Apart from the Western Cape, the gripping drought that hung over the country has finally weathered away, – the agricultural sector has more than recovered to a projected record harvest.
Good rainfall over most of the summer grain producing areas, a lot of rested lands, improved cultivars and the use of technology resulted in record crops for both maize and soya beans. The maize crop increased from roughly 7.7 million tonnes to a projected 14.3 million tonnes.
The intensive livestock sector, such as feedlots, dairies and broiler producers, has also benefited from the rains as there will be an improvement in the feed margins. However, the extensive livestock sector, farmers producing from grazing, is still not out of the woods yet.
A lack of good rainfall and very low dam levels in the Western Cape are concerning, however, we remain hopeful as we head into winter, that the usual winter rains begin to fall across the province.
So what are the lessons we have learnt from this drought:
Lesson 1 – First, it is important not to lose focus of your long term strategy. In farming, droughts will come and go, but how you plan to overcome a drought is an important part of the business. Do your production budget, feed-flow plan and all other budgeting with both an optimistic view but always factor in a worst case scenario. If your farm can overcome the worst case scenario, then you will be fine.
Lesson 2 – Try to keep to your cash flow budget as far as possible and for as long as possible. This might mean that you have to sell off non-productive assets, but rather this than the risk of losing productive assets.
Lesson 3 – An important lesson is to diversify and with the current improved conditions, now might be the time to do so.
In general, production conditions for the agricultural sector have improved substantially and this is clear in the latest consumer price inflation data release.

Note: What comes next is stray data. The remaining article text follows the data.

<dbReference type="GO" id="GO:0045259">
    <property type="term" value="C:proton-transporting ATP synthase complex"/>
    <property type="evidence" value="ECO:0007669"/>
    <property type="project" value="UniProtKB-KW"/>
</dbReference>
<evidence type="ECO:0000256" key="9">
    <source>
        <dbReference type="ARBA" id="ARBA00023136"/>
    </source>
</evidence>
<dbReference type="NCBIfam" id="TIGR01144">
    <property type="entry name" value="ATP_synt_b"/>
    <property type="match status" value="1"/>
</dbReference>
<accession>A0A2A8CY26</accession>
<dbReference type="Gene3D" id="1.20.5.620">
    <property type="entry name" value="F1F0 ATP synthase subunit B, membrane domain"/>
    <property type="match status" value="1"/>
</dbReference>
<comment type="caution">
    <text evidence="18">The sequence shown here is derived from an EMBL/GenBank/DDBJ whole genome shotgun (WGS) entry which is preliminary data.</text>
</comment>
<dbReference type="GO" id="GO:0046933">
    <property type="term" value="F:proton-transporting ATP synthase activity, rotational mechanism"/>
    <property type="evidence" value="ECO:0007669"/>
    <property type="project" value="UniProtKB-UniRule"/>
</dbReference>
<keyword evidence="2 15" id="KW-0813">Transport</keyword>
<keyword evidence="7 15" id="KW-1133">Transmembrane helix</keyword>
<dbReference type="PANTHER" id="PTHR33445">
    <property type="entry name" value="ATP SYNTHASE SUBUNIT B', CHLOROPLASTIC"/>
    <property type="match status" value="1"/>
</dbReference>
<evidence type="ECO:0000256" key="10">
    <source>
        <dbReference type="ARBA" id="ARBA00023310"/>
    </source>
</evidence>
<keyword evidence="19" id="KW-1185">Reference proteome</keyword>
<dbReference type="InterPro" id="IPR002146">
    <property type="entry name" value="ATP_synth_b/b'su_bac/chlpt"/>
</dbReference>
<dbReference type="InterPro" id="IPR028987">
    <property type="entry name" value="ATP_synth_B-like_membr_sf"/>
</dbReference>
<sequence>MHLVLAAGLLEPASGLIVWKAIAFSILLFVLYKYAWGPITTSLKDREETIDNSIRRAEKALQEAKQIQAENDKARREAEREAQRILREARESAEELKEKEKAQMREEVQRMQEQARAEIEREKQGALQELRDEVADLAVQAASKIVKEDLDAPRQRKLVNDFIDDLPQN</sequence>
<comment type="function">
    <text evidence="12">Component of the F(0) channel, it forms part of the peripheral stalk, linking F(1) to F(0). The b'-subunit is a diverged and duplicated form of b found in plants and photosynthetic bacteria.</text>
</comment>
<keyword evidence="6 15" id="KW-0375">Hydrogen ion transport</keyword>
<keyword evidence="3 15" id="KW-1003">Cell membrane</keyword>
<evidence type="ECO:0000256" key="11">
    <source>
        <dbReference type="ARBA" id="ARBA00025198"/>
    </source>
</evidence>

Food inflation in March fell to its lowest level in 14 months and the expectation is that it will decline even further given the improved agricultural conditions. Meat inflation is however still lagging the decline. Farmers are in the process of rebuilding their herds and hence slaughtering supply has declined. The declining food inflation bodes well for overall inflation and we saw a surprise decline in CPI to 6.1% in March, down from 6.3% in February.
Some growing concerns – The recent downgrades in which both consumer and business confidence in South Africa took a knock cannot go without mention. The exchange rate fortunately stabilised and recovered some lost territory but one might wonder where it will go over the next few months.
The volatile Rand, combined with an uptick in crude oil prices means we may be in for another fuel price increase in May, and this will further burden the recovering sector.
The agricultural sector has seen the worst in the past year, it has however began to find an upward swing again, the rains have returned, dams have filled up to near capacity, we have gone from a very low maize crop to a record high crop, and yes, the economy may be on a downturn, but just as the drought came and went, so will the tough times too.
The overall takeout is plan for the worst, implement the basics, ensure your finances are in order and talk to your banker in advance. If you get that right then there is no reason why you won’t be singing in the rain.
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